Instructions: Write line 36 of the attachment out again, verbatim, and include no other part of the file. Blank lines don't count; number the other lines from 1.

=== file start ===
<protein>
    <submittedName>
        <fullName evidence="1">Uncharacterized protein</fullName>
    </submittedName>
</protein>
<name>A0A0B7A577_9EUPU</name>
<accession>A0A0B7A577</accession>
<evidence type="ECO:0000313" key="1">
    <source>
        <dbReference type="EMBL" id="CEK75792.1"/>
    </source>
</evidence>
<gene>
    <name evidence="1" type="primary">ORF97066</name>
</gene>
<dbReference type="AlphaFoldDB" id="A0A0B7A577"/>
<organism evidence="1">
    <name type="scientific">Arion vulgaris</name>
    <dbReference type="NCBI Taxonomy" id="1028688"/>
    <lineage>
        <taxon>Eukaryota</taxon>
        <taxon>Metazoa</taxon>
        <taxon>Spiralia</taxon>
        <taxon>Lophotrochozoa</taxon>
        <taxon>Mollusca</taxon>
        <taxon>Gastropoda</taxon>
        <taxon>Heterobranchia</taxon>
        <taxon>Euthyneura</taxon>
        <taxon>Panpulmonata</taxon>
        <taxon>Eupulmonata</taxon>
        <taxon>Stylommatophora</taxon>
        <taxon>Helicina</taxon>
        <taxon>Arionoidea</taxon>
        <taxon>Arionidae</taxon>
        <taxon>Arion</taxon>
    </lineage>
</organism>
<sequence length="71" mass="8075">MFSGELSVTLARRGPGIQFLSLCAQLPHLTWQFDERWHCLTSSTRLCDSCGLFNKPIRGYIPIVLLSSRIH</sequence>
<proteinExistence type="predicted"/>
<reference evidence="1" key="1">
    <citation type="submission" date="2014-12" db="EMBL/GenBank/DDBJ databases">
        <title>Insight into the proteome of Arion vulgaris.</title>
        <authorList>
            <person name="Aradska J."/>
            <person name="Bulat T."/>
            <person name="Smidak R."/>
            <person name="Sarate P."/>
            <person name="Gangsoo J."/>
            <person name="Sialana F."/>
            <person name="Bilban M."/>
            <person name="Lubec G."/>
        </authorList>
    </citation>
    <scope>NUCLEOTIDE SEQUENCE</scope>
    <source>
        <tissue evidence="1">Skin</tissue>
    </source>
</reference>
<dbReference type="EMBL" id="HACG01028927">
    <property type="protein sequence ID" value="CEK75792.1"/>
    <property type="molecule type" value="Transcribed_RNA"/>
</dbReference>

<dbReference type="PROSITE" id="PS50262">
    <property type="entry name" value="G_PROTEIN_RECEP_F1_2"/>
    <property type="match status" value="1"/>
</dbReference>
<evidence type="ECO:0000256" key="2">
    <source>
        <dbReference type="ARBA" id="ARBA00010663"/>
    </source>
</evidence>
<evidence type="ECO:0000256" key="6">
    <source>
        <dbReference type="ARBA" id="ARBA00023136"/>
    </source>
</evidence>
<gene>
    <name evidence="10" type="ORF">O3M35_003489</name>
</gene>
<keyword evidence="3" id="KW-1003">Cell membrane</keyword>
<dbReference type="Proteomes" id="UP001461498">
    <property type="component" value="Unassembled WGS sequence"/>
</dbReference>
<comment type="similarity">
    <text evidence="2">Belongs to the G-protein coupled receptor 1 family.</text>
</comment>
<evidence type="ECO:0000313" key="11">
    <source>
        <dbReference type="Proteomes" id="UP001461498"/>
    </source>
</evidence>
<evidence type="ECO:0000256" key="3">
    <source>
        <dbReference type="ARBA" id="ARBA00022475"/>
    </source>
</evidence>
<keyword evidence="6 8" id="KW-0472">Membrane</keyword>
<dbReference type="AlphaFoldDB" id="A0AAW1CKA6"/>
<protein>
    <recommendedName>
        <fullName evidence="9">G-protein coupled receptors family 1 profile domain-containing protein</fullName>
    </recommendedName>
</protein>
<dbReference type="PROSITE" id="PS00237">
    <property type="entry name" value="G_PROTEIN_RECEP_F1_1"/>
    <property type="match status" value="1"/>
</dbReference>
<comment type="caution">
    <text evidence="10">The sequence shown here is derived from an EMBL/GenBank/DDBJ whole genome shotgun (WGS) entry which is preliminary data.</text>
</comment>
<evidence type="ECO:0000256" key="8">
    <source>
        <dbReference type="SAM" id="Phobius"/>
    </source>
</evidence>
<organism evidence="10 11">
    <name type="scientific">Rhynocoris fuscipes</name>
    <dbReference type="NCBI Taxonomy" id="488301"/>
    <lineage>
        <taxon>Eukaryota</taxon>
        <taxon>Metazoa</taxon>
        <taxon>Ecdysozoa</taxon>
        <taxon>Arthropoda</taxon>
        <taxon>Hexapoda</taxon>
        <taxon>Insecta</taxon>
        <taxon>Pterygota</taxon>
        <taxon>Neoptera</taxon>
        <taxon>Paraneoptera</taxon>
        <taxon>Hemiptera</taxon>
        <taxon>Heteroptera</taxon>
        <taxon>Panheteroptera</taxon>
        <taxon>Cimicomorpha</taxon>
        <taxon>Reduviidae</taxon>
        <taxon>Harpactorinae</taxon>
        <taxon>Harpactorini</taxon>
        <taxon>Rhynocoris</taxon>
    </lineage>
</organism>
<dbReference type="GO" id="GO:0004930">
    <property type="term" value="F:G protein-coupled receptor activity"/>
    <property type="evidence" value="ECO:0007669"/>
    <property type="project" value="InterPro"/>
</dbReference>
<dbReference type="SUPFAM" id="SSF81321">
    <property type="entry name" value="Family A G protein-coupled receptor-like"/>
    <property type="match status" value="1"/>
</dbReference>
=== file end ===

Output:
    </lineage>